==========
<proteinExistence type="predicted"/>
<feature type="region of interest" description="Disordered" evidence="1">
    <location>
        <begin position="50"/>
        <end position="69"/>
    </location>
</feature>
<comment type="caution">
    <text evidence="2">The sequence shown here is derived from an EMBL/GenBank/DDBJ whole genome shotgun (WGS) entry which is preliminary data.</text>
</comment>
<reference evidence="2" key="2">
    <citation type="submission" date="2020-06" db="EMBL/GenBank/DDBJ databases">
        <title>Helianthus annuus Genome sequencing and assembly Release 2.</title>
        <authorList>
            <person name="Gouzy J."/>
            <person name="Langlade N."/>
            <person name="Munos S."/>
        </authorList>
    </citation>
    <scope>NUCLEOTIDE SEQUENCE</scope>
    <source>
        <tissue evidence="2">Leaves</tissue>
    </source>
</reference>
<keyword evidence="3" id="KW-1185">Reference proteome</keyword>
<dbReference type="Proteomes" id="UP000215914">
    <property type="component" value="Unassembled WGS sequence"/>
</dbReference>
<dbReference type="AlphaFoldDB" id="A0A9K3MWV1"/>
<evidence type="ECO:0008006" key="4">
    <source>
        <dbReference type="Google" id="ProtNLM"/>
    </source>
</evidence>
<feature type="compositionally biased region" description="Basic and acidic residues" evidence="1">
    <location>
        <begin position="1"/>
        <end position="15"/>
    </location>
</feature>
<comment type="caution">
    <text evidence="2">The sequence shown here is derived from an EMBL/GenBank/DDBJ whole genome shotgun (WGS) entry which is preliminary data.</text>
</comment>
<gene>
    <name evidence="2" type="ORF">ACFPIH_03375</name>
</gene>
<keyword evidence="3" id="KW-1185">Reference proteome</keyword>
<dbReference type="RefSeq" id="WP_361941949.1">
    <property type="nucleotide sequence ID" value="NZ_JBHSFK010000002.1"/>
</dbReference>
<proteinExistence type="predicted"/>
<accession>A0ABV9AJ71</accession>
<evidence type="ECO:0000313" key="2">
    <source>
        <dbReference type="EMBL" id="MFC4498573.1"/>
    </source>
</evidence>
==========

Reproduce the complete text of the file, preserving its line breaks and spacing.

<proteinExistence type="predicted"/>
<feature type="region of interest" description="Disordered" evidence="1">
    <location>
        <begin position="50"/>
        <end position="69"/>
    </location>
</feature>
<comment type="caution">
    <text evidence="2">The sequence shown here is derived from an EMBL/GenBank/DDBJ whole genome shotgun (WGS) entry which is preliminary data.</text>
</comment>
<reference evidence="2" key="2">
    <citation type="submission" date="2020-06" db="EMBL/GenBank/DDBJ databases">
        <title>Helianthus annuus Genome sequencing and assembly Release 2.</title>
        <authorList>
            <person name="Gouzy J."/>
            <person name="Langlade N."/>
            <person name="Munos S."/>
        </authorList>
    </citation>
    <scope>NUCLEOTIDE SEQUENCE</scope>
    <source>
        <tissue evidence="2">Leaves</tissue>
    </source>
</reference>
<keyword evidence="3" id="KW-1185">Reference proteome</keyword>
<dbReference type="Proteomes" id="UP000215914">
    <property type="component" value="Unassembled WGS sequence"/>
</dbReference>
<dbReference type="AlphaFoldDB" id="A0A9K3MWV1"/>
<evidence type="ECO:0008006" key="4">
    <source>
        <dbReference type="Google" id="ProtNLM"/>
    </source>
</evidence>
<feature type="compositionally biased region" description="Basic and acidic residues" evidence="1">
    <location>
        <begin position="1"/>
        <end position="15"/>
    </location>
</feature>
<comment type="caution">
    <text evidence="2">The sequence shown here is derived from an EMBL/GenBank/DDBJ whole genome shotgun (WGS) entry which is preliminary data.</text>
</comment>
<gene>
    <name evidence="2" type="ORF">ACFPIH_03375</name>
</gene>
<keyword evidence="3" id="KW-1185">Reference proteome</keyword>
<dbReference type="RefSeq" id="WP_361941949.1">
    <property type="nucleotide sequence ID" value="NZ_JBHSFK010000002.1"/>
</dbReference>
<proteinExistence type="predicted"/>
<accession>A0ABV9AJ71</accession>
<evidence type="ECO:0000313" key="2">
    <source>
        <dbReference type="EMBL" id="MFC4498573.1"/>
    </source>
</evidence>